Ibanez launches new era in style

 

If you squint at the team photographs long enough, it is almost possible to imagine history is repeating itself. A young, dark-haired captain, a hint of soulfulness in the watchful eyes, handed responsibility with near-reckless haste in a time of national need. Short of inviting Will Carling to audition for the part himself, the French selectors could not have cast the leading role more perfectly.

Even Carling took 2 1/2 years to lead England to a Grand Slam; Raphael Ibanez could yet achieve it inside 2 1/2 months if Ireland are beaten in Paris today and Les Bleus do not lose their way at Wembley against Wales on April 5th.

Those who shrieked Raphael Who? when the 24-year-old hooker was appointed in January will, of course, be first in the congratulatory queue.

Jean-Claude Skrela clearly knew what he was doing when he dumped the old guard in the wake of the 5210 annihilation by South Africa at Parc des Princes last November and put in a call to Dax. Ibanez, a qualified rugby instructor, had already led France to victory in the Student World Cup in 1996 and led the French A team; his cohorts formed the nucleus of Skrela's 1999 World Cup plans. So it was that Ibanez, with a mere six caps to his name, found himself chosen to launch the new era in the gleaming Stade de France, in charge of a starting line-up containing just three players over the age of 26. If England failed to deliver, Ibanez and his contemporaries seized the moment with relish.

"It's all a bit of a blur. I can only remember flashes," he says now, attempting to recall the emotions stirred by his side's vibrant 24-17 win. Strange, for it is his ability to keep a cool head in the heat of battle that has been so conspicuously to France's advantage so far. Speaking some English has also helped to keep referees onside.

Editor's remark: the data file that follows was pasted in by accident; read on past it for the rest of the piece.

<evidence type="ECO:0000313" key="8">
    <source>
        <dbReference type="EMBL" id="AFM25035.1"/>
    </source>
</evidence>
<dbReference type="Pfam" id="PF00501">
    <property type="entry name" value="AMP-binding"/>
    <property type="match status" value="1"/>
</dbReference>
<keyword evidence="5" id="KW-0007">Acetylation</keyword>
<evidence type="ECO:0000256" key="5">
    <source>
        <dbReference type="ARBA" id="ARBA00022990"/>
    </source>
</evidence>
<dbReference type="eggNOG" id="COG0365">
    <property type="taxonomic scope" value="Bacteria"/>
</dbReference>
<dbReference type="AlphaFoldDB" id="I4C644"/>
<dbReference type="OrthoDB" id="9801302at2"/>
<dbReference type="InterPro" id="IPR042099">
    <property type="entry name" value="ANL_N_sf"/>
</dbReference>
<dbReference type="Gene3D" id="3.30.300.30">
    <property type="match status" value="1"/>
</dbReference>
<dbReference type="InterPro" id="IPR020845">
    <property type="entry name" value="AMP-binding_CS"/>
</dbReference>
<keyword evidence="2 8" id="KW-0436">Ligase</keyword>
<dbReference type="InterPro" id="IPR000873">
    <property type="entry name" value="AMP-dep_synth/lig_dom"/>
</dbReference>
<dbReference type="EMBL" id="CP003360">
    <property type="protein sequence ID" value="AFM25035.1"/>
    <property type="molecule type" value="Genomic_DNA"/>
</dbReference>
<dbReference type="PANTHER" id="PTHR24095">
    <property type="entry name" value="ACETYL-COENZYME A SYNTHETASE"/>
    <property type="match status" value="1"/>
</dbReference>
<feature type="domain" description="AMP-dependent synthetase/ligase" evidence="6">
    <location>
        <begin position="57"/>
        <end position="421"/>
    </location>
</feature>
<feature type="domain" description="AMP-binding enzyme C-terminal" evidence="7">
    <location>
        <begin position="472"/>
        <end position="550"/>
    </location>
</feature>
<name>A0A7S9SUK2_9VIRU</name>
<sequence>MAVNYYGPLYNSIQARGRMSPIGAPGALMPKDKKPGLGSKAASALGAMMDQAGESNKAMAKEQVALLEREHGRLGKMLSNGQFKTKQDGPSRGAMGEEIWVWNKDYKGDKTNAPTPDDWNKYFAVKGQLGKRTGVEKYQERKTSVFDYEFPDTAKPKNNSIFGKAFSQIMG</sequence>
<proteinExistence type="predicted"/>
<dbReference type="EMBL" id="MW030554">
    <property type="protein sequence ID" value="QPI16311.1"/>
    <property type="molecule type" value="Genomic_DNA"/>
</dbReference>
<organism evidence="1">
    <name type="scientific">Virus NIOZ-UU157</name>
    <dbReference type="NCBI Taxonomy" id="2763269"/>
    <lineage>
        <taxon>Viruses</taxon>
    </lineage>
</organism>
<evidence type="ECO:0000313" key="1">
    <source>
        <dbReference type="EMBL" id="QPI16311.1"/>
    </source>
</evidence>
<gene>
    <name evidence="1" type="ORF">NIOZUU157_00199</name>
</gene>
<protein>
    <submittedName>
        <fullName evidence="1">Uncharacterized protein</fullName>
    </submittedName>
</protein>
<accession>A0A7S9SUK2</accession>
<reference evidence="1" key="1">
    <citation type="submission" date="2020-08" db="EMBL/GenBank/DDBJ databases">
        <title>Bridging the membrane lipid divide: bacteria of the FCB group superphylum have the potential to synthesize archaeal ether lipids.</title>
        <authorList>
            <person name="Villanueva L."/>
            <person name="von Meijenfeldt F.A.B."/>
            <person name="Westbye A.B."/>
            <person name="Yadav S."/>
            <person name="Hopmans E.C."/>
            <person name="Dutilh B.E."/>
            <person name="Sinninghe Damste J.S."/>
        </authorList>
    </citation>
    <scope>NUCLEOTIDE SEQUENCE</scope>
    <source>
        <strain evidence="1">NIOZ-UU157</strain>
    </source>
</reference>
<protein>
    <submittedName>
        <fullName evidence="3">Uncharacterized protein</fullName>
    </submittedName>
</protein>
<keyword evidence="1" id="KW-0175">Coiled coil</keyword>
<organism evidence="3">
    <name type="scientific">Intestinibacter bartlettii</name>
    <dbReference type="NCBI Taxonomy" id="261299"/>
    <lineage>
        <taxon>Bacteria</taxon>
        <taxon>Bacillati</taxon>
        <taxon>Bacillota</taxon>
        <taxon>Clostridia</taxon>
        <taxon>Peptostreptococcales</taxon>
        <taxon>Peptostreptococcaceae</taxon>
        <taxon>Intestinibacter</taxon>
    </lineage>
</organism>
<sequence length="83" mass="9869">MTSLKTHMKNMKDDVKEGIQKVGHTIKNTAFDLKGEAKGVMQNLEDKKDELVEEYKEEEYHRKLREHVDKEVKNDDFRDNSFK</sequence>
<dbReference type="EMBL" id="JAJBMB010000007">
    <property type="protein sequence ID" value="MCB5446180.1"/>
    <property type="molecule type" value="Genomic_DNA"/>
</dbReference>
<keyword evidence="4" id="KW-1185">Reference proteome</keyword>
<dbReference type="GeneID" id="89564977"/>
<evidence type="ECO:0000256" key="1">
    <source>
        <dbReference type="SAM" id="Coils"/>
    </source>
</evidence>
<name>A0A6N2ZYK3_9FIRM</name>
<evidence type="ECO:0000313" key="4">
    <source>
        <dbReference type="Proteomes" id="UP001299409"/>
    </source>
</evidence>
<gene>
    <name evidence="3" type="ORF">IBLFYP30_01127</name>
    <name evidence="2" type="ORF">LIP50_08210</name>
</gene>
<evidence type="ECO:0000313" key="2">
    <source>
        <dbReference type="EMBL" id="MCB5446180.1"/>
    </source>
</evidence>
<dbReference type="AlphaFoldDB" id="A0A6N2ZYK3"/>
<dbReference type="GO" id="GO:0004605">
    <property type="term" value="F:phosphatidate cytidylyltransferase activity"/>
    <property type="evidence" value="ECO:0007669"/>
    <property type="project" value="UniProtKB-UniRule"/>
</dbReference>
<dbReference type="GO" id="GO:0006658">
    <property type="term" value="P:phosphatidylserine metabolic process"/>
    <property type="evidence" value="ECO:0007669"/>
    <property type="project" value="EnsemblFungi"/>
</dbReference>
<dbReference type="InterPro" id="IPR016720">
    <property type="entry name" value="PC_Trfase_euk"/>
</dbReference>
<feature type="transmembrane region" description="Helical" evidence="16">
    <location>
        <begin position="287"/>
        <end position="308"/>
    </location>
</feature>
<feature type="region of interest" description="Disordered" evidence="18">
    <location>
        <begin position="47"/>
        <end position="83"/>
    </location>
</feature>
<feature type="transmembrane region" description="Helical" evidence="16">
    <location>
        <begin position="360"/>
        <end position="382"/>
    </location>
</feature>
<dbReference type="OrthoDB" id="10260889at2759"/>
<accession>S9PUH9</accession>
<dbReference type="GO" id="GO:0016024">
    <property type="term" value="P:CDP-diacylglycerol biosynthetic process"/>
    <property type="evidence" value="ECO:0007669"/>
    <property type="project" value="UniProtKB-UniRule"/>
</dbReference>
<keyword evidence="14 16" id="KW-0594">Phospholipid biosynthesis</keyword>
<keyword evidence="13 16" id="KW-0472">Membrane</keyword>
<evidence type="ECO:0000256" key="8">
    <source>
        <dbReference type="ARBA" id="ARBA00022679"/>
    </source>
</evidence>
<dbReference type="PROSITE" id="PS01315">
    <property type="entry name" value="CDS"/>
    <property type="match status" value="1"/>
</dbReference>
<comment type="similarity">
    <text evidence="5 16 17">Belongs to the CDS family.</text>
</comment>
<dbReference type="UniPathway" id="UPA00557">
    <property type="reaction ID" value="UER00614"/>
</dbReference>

It sounds simple, which is more than can be said for Ibanez's route to the top. The grandson of a Spanish emigre who fled the Civil War in 1936, Ibanez grew up in the Landes region of south-west France, in the village of Saugnac and Cambran (population: 1,000) situated 5km from Dax. Somehow he played basketball until he was 17, despite the fact his father Jacques had hooked for Dax and later coached them.

Eventually, though, the teenage Raphael stopped growing and began to look beyond hoops. "At 17 I didn't now anything about rugby apart from a few matches I'd watched at Dax and seen on television. I wanted something which would satisfy my competitive spirit and I thought rugby would be a good way of expressing myself."

Dax has launched such folk heroes as Jean-Pierre Bastiat and Jean-Patrick Lescaboura, not to mention Thierry Lacroix and Olivier Roumat, and the conveyor-belt is still operational. The current pack members Olivier Magne and Fabien Pelous, now with Brive and Toulouse respectively, were both capped while at Dax and Magne in particular remains very much part of the family.

He and Ibanez have both settled down with sisters of the French back Richard Dourthe; the flanker is getting married this year, and Ibanez and his wife Marie are expecting their first child in August.

Pelous and Magne have been among those consulted by Ibanez, who made his debut as a replacement against Wales two years ago. Since he accepted a job he insists will not alter his priorities. Hence, the battered 2CV remains in the garage and fly-fishing trips and reflective mountain walks continue to be his major passions.

Skrela has rapidly come to appreciate his lieutenant's quiet authority, describing Ibanez as "a very hard man and a natural leader" despite the captain's protestations. In the professional era, just when captains are supposed to be declining in influence compared with the cast of thousands on the bench, the coach seems happy for France to buck the trend.